Wednesday, June 27, 2012

The West Coast Offends -- and Montana Takes Advantage

The obvious thought is that the 49ers were fortunate to have five great quarterbacks in Frankie Albert, Y.A. Tittle, John Brodie, Steve Young, and Joe Montana. But when you consider that any of these quarterbacks could have been the starting quarterback or at least #1a for the all-time Chicago Bears or several other teams, the question shifts. The question becomes, "Why?" Why were the 49ers the recipients of all this bounty and not the Bears, or the Steelers, or the Lions, or a half-dozen other teams? It can't be entirely because the personnel was there; it has to be because someone coaching the 49ers, or several people, had new and better ways of playing football involving the quarterback.

As we’ve mentioned earlier, rarely does a professional football team pull off a successful 180-degree flip[1]. Change tends to be incremental and evolutional. Offensive genius attracts offensive genius. Frankie Albert hired Red Hickey in 1954. Why? Because Albert related well to offensive minds and Hickey had a good one. Never mind that Hickey was a bootlegger and Hickey was more of a free-thinker. The basic idea – moving the ball down the field via the pass – was the same.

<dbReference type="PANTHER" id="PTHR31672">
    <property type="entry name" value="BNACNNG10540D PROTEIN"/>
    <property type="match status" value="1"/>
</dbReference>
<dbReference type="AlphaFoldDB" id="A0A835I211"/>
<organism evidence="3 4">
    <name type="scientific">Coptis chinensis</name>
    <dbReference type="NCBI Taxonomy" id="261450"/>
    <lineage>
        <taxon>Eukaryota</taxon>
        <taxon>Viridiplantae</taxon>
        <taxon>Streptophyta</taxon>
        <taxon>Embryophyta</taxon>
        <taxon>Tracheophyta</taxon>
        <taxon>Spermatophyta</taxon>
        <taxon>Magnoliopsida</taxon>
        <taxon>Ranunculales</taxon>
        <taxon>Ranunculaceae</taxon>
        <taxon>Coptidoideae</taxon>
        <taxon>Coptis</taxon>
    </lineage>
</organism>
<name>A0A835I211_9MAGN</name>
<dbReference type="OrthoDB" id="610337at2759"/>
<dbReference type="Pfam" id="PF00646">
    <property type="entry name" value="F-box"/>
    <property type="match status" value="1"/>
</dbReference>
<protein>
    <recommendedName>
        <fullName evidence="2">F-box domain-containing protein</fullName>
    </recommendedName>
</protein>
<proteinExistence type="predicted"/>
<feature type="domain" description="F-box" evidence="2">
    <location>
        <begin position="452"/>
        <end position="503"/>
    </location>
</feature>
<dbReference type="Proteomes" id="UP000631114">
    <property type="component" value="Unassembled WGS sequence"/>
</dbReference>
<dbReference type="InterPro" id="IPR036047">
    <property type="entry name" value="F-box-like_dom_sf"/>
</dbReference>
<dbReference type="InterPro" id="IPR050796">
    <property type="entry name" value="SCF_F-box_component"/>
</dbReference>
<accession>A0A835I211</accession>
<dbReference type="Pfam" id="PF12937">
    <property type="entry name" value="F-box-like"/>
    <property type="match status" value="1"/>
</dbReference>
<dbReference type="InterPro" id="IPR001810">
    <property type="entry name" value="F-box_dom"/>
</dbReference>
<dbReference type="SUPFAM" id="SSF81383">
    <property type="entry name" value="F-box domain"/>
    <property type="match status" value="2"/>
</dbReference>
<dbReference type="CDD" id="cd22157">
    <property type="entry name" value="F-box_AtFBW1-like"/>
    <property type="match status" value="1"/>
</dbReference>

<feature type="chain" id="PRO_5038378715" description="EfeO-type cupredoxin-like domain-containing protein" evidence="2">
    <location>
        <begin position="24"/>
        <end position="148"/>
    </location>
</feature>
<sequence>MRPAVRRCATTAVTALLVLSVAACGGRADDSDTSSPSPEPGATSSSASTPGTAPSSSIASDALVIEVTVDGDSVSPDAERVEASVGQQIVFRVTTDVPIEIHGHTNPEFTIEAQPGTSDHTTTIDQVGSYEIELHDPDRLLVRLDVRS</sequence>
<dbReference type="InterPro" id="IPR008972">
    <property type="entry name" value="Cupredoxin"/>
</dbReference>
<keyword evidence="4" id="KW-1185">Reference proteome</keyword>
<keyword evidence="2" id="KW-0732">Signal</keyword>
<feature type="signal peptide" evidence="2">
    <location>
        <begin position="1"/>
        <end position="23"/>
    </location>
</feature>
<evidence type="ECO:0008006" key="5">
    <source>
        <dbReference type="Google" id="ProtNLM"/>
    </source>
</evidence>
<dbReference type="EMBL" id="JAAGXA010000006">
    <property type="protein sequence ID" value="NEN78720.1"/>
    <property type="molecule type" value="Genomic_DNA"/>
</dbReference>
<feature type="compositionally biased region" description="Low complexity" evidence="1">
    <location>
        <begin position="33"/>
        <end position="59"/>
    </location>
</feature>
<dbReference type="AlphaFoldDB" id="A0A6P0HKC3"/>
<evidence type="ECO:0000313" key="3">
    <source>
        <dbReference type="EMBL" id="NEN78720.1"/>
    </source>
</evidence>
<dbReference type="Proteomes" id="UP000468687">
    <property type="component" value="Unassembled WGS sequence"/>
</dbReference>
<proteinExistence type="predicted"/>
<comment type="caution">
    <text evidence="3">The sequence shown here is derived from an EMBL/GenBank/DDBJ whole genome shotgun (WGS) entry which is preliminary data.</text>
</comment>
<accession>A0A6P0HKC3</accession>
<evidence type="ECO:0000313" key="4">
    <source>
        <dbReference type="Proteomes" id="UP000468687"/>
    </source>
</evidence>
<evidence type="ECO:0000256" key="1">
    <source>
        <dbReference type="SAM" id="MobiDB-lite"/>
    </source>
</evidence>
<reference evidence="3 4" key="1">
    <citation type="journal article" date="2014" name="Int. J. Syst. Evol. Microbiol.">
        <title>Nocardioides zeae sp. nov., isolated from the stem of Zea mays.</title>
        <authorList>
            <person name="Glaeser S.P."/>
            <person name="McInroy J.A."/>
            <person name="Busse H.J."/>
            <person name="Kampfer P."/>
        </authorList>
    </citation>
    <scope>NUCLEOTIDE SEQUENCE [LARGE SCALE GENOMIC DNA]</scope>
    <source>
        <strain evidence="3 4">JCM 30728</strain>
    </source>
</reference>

The problem with the Niners through the ‘60s and early ‘70s was that they had defensive coaches coaching a basically offensive team. Bill Walsh brought innovative offense back to a team that thrived on offensive innovation. The dark years after Walsh, Seifert and Mariucci were the result of defensive thinking applied to an offensive team -- which is why Niners fans ought to be so excited about Jim Harbaugh. He is the right person to coach the Niners, and the Niners are the right team for him to coach.

So taking this thinking back to Joe Montana, it’s not that the 49ers were fortunate to have so many great quarterbacks. They were fortunate to have so many great offensive minds to work through their quarterbacks to produce results.

It’s definitely more this way than the other. The records of the five QBs listed above when they weren’t with the Niners was 63-59-4 (counting Albert’s year in Canada and Young’s with the L.A. Express); take out Tittle’s years with the Giants and the record drops to 31-46-1.

Montana would probably not have been a Hall of Fame quarterback had he landed with the Bears, the Steelers, the Cardinals, the Bills, or a score of similarly defense-minded teams. While I realize many football fans view Montana with a reverence approaching Joe DiMaggio in baseball or John Havlicek in basketball, the reality is more pedestrian: He was more lucky to be a Niner than the Niners were to have him as a quarterback.

[1]So all you folks who think that Robert Griffin III is going to transform the Redskins into the 21st-century Niners might want to hold off for a couple of years.